Many of us have been lucky enough to have found and enjoyed silver linings within the storm-clouds of 2020, spending more time with the kids, saving money on commuting, or discovering or re-discovering a love of nature or baking. A few of us have even been able to thrive, adapting or launching businesses to capitalise on the opportunities provided by such huge upheaval.
However, I think it is fair to say that for most people, 2020, and probably the next few months of 2021, has been and will be primarily about survival – financially, mentally, and for some physically.
Many commentators have been publishing articles about resilience, positivity and agility, all of which are of course hugely important and helpful during times of change and challenge. However, I also think an unintended consequence is that they can make people feel self-critical and inadequate.
Before we get stuck into 2021, let’s start off with an acknowledgment that it is ‘OK’ for us and others to not always feel positive, resilient, or agile. In fact, ironically, acknowledging this, without shame or guilt, is a critical first step towards being able to feel more positive, resilient and agile, and to helping others go beyond ‘survival mode’.
So, remembering that it’s OK not to feel OK, what can we do to feel more OK? Here’s a simple list of things that can help.
There’s nothing ground- breaking here, but some activities may still feel hard to follow through on. Be honest with yourself about what you think will help, and then commit to doing one or two things. Don’t aim for, or expect, perfection.
Be kind to yourself. ‘Self-compassion’ is a concept you are likely to hear more about in 2021. Fundamentally, this is about being a good friend to yourself. If you are having a bad day or did a piece of work you thought was poor, avoid personal and generalised criticism (e.g. ‘I’m no good’ / ‘I always….’). This is a critical foundation stone for general resilience.
Self-coach. If you are having a crappy day, or something went wrong, focus on the specific issue. Take 5 minutes to understand the situation and identify some specific actions you can take to improve things ‘what happened / what are the reasons I am I feeling like this or things went wrong?’, ‘what can I do that will help me feel better/improve my work output’?.
Get outside. The weather is less than inspiring but, unless you are shielding, getting outside, even for a short walk is going to help give your brain and body a chance to refresh.
Be mindful. The brain is like any muscle. If you try and use it all the time it gets tired and performs less and less well. Focusing your attention on the present moment, without negative judgement, can help quiet the negative voices in your head about the future or the past. Paying attention to the detail in the world around you – a bird singing, the pattern of clouds, a squirrel busily burying nuts, can also help refresh your mind. You might also like to experiment with some gentle meditation – there are lots of free videos you can find online to help you get started.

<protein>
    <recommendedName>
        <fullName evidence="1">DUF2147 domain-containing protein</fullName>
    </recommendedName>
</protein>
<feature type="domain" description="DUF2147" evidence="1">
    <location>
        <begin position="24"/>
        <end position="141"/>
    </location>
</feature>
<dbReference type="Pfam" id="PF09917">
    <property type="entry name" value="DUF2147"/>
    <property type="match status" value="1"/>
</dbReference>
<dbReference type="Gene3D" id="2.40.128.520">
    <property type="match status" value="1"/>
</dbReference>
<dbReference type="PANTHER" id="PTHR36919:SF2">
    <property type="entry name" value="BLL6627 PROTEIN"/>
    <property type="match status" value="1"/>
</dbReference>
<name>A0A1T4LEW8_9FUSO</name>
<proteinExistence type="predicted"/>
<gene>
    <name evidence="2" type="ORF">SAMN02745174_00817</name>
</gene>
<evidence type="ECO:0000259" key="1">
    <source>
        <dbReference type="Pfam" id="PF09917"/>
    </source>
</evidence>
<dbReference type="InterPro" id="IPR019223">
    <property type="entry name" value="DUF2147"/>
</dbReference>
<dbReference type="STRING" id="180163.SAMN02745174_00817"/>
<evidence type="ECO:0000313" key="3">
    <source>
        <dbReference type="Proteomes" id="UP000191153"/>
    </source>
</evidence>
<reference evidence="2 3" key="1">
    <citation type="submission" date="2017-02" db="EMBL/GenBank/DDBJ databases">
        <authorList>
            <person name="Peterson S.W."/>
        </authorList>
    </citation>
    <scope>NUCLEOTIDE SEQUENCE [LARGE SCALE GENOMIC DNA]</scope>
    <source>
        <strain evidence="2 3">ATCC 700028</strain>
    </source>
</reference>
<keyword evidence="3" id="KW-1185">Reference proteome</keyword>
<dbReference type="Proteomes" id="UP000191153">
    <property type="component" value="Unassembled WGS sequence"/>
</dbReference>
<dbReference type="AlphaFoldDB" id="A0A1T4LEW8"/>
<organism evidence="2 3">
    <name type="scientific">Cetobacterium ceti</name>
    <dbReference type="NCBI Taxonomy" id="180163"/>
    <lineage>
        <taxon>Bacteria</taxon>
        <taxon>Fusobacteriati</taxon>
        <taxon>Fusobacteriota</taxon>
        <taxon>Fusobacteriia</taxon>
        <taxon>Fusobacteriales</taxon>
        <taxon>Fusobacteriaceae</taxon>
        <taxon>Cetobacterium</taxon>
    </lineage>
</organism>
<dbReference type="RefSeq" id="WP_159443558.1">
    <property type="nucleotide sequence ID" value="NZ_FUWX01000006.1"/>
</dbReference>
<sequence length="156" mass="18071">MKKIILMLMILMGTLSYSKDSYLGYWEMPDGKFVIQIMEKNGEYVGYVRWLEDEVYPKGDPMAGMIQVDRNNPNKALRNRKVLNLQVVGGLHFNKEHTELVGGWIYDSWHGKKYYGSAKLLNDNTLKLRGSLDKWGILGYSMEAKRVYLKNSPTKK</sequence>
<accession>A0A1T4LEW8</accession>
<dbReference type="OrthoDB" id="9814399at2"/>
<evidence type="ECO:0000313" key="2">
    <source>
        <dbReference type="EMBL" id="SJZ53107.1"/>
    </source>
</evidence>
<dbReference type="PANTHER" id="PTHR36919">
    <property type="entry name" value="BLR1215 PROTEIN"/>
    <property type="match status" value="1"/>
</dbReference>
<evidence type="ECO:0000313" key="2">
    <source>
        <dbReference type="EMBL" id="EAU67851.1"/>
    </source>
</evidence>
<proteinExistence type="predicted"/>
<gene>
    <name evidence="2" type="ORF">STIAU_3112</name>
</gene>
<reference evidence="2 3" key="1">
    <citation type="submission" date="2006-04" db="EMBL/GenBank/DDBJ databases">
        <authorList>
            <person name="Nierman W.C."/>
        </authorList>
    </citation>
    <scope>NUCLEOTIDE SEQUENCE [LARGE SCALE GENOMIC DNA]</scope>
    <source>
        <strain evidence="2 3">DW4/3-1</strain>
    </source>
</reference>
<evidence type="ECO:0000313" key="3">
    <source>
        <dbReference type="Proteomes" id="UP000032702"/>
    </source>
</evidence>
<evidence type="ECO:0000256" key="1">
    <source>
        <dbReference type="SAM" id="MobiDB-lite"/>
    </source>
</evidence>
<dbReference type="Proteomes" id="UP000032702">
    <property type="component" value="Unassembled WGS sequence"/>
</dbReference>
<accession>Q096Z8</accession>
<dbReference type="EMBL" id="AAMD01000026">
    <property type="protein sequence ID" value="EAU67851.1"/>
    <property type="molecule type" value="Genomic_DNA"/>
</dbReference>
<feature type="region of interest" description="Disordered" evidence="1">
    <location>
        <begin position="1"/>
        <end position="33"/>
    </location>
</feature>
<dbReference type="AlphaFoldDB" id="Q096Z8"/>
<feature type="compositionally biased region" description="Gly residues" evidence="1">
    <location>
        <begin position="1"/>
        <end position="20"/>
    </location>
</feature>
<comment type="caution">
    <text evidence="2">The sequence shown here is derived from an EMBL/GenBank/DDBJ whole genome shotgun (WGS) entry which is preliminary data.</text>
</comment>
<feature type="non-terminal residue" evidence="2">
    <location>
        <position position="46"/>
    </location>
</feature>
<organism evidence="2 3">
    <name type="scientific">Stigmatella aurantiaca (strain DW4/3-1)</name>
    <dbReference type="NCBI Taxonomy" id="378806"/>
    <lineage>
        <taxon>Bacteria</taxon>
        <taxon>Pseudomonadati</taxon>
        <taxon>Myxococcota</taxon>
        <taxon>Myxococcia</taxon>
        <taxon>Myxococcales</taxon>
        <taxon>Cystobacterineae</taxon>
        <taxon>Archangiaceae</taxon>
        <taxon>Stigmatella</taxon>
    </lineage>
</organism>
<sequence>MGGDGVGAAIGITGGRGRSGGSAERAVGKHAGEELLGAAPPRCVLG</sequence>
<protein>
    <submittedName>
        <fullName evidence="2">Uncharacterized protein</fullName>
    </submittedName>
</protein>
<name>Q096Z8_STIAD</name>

Talk. We all know that “It’s good to talk”, but opening up about how we are feeling, and taking time to listen to others, doesn’t always feel easy. Sharing our challenges and worries with friends or colleagues, and hearing others’ stories, helps us feel connected and understood. It can also act as a pressure release valve – the simple act of expressing how we are feeling and why, helps us to process what’s going on and feel better about issues and challenges. Video calls, messaging apps or the good old telephone may not be quite the same as a chat in the coffee shop or the pub, but it still helps.
Focus. I feel like this is particularly challenging at the moment. There is so much to distract us – whether that be the news and social media, competing demands from work, or juggling work and home schooling. If you don’t get this spot on, remember first to ‘be kind to yourself’. Here are some specific actions you can take that might help:
Bianca Ioannides. CPsychol.
2i Consulting Ltd
A friend of mine recently shared an interesting TED talk by Reshma Saujani called ‘teach girls bravery not perfection’. This got me thinking about courage, a topic we didn’t hear much about in 2016 but was ‘en vogue’ a couple of years back when everyone was writing about courageous leadership and getting out of our comfort zones. Despite being a victim of fashion, courage in work and life is not at all a recent concept, Dr Susan Jeffers (1938-2012) first published the classic self-help book ‘Feel the fear and do it anyway’ in 1987.
So, what do we actually mean when we talk about courage? Is it always useful? Is more courage really what we need to help us achieve our potential?
If you’re asked to define your own personal brand, do you have a sudden urge to run for the hills rather than give your finely crafted elevator pitch? Yup, me too. But it doesn’t need to be this way if we approach this potentially daunting subject with a positive mindset.
Many of us don’t like the term ‘personal brand’, but the concept is critically important and I was recently reminded of this while undertaking the surprisingly stressful task of researching primary schools. I took it for granted that all schools will have a well designed website that contains not only practical information about their location, admission policy etc., but which also describes their philosophy and approach to education, and gives you a ‘feel’ for whether this is a place where your child will be happy, learn and thrive.